Tag: geology

Leapfrog Aspect: Tips and tricks

By PJ Hollenbeck

The Leapfrog Aspect Android app has been available for more than a month on Google Play. Over 300 devices have installed the app, and use cases have ranged from general geology and mining visualization to civil tunneling projects and environmental studies.

The first update went out two weeks after release which added support for contour lines and planned drillholes, as well as a number of minor bugs.


File size limitations

Questions regarding File Size limitations have come up a lot, but unfortunately there’s not a great answer for a standard size limit.  Aspect has better success loading wireframes than drillholes and point data, so a file that’s 50MB but mostly wireframes is going to be more suitable for viewing in Aspect than a 20MB file consisting of 3000 drillholes.  High-resolution texture maps on surfaces (such as draped aerial photos on topography) will also slow down Aspect and may lead to crashes or other undesirable behavior. Likewise, if a scene is choppy or erratic on the desktop Viewer, it will probably have issues in Aspect. If there are errors in wireframes they may also cause issues in Aspect, so be sure to use clean data when exporting scenes!

Continue reading

Point selection in Leapfrog Geo 3.1

By Peter Joynt

As you may know, we have recently released Leapfrog Geo 3.1 – this new release adds 3D point selection, a relatively simple feature that unlocks a number of new workflows. I am going to show you a few of these workflows – and hopefully it helps identify others that will fit your unique problems.

The point selection tool works in a similar way to interval selection, which has been available in Geo for some time. Interval selection is extremely useful for reclassifying poorly logged intervals and picking vein and dyke segments out of large complex drillhole datasets in 3D. The workflow is based around a simple to use 3D paint brush tool which, when combined with in-scene slicing and query filters, lets you quickly select and re-classify segments. We have now adapted this tool to be used with points, and allowed the creation of new category selection columns on points. Below are three examples of ways point selection can be used in your projects.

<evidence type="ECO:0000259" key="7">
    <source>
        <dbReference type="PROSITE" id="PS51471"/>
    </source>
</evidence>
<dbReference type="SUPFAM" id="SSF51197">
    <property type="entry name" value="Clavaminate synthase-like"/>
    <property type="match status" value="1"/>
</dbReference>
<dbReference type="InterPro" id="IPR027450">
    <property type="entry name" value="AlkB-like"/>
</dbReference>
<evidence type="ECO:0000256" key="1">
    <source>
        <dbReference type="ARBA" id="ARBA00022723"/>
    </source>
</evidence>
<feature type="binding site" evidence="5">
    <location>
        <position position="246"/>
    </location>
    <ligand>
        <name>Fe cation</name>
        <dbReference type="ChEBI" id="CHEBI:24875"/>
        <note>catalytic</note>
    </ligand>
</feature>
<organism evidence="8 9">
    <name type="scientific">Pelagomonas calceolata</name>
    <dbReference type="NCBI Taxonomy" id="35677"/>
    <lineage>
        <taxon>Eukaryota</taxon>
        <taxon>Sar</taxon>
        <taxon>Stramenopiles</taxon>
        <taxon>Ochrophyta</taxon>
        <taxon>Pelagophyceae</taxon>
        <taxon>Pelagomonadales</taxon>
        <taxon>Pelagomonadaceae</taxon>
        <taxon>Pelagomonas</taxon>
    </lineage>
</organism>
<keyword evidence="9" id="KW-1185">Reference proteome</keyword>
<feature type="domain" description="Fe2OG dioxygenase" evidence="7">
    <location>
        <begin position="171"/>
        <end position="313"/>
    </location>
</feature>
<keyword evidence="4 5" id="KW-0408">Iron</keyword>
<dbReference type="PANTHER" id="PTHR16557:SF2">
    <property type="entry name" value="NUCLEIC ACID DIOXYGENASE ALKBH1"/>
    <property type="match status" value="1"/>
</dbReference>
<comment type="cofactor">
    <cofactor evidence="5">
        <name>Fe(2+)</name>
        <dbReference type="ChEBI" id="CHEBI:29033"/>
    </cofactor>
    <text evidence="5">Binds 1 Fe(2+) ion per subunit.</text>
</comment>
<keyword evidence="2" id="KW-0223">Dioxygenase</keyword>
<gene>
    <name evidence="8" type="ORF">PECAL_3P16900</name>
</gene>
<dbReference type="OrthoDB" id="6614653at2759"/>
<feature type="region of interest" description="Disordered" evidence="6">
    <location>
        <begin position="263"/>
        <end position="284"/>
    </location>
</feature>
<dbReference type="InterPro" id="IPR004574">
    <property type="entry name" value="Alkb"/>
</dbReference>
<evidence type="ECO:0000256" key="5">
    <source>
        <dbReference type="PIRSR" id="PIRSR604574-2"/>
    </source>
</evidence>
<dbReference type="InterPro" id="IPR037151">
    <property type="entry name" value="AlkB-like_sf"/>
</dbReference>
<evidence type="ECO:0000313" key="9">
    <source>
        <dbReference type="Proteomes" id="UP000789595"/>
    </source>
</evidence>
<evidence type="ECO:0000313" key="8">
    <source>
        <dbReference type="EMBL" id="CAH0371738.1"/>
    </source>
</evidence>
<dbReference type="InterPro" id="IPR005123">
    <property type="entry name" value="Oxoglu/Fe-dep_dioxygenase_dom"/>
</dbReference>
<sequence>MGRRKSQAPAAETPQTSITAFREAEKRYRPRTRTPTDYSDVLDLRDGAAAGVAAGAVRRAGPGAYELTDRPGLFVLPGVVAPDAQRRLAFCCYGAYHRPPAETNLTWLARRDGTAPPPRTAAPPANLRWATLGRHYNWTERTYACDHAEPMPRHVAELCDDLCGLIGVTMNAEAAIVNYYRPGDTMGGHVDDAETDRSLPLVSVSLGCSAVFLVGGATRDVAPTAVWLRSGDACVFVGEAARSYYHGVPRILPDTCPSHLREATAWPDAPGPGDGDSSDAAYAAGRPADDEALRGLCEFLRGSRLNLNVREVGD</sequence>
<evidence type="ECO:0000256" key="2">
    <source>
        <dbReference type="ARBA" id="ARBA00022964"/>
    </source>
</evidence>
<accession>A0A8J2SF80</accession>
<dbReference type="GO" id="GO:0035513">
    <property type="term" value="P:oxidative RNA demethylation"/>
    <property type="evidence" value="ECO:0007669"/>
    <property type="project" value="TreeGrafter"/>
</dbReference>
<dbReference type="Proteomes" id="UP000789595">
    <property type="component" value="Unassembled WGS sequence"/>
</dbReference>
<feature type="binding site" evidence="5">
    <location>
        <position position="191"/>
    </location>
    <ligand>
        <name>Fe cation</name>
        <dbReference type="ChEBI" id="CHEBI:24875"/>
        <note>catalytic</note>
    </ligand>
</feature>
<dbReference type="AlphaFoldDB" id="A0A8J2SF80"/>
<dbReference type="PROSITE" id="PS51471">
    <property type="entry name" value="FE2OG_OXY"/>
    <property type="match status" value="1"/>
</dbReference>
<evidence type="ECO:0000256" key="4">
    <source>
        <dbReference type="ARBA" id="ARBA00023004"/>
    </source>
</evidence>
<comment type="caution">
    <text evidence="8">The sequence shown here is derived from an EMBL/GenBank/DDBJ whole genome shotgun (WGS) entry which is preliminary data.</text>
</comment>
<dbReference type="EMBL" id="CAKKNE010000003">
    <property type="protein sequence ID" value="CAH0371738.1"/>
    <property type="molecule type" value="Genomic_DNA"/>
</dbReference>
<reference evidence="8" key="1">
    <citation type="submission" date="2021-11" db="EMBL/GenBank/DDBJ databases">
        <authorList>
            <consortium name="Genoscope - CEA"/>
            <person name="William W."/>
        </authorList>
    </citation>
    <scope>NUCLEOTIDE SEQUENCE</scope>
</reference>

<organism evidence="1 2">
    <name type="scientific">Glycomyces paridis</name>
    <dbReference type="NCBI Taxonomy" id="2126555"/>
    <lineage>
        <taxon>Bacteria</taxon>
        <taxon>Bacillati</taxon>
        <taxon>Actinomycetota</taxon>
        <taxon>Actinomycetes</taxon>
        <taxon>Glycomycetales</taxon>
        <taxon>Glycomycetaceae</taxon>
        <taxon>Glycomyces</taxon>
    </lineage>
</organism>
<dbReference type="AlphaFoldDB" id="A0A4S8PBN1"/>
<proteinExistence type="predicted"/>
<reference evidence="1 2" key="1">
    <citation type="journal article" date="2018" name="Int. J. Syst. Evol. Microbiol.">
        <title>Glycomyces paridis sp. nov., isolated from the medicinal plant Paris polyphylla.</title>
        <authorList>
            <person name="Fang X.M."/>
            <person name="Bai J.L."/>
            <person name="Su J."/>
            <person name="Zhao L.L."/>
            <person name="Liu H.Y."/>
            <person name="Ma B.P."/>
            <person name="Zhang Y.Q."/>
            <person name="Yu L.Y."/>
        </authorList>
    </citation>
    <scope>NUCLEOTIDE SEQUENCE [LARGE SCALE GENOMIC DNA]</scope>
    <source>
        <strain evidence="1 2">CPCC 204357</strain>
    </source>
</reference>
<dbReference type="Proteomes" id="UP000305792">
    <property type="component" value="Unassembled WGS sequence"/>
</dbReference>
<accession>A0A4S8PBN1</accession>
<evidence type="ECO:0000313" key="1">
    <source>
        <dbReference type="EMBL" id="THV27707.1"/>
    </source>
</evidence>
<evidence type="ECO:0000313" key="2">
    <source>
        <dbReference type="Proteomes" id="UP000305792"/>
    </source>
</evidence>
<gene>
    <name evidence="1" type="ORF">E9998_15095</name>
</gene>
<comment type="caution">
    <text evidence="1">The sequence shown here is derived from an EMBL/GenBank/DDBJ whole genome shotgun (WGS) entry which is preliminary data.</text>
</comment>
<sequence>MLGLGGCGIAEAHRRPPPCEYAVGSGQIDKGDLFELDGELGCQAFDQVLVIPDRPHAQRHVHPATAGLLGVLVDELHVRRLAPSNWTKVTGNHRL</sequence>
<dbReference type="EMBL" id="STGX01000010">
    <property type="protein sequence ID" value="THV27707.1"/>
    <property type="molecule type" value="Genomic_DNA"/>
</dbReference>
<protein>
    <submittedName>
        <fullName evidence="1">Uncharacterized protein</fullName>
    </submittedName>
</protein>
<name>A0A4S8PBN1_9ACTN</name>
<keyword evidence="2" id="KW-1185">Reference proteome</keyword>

Selection of collars

Have you ever worked with a large drillhole dataset that has multiple prospects but no column in the database that can be used to separate them? This is a situation where the point selection tool can be useful. You can easily select a subset of drillholes in 3D and assign them a category. On top of this, you can apply query filters to give you flexibility for modelling and visualisation. The selection itself can be carried out directly on the collar table in the Drillhole Data folder.

Collar selection

Continue reading

Dimensions and decisions: Mineral resource risk

By Mike O’Brien


10% and 90% Probability Shells for a Model of a Kimberlite Pipe

10% and 90% probability shells for a model of a Kimberlite Pipe

Mineral Resources and Reserves are not easy things to define. Qualified Persons (QP – NI43-101) and Competent Persons (CP – JORC, SAMREC etc) exist to do difficult things independently and provide a level of comfort to investors, clients and regulatory authorities.

Continue reading

Modelling with the offset surface tool

By Jason McIntosh

Leapfrog has a new surface modelling tool available in the Geological modelling toolset! The offset surface tool will be available to users who have the latest version of Leapfrog Geo or Geothermal. It’s designed to enable a greater degree of flexibility when modelling complex stratified geology, particularly from heterogeneous data. The offset surface tool appropriates all the current dynamic functionality available in the existing geological modelling surface options.

So how can the new tool be used to model such deposits? Users of Geo 2.2.1 and earlier may already be familiar with the existing offset tool that was located in the meshes folder. The new tool incorporates much of the same functionality but supersedes the earlier version with improved algorithms and additional editing options. The new functionality is well suited for modelling faulted, stratified deposits.

Folded and faulted offset surface stratigraphy.

Folded and faulted offset surface stratigraphy.

Continue reading

Making the most of Leapfrog for flow modelling: Part 2

By Jason McIntosh

Continued from part 1 – Making the most of Leapfrog for Flow Modelling.

Generate and evaluate a finite element grid

Finally to generate a FEFLOW model right click ‘Flow Models’ in the project tree and select ‘New 2D FEFLOW Model’. Set the element size and boundary from either a GIS line, polyline or a GM. Next expand the grid, right click ‘grid’ and select ‘New feature’. Within the dialogue add any ‘Point’, ‘Line’ or ‘Polygon’ features you wish to refine the grid with. Select ‘Simplify Feature’ to reduce or increase the number of points used for the boundary prisms. Next double click the grid, in the ‘Features’ tab and activate any features you wish to build detail around and the number of refinement steps. Within the ‘Boundary’ tab select either a rectangular boundary or a custom boundary by selecting ‘From another object’.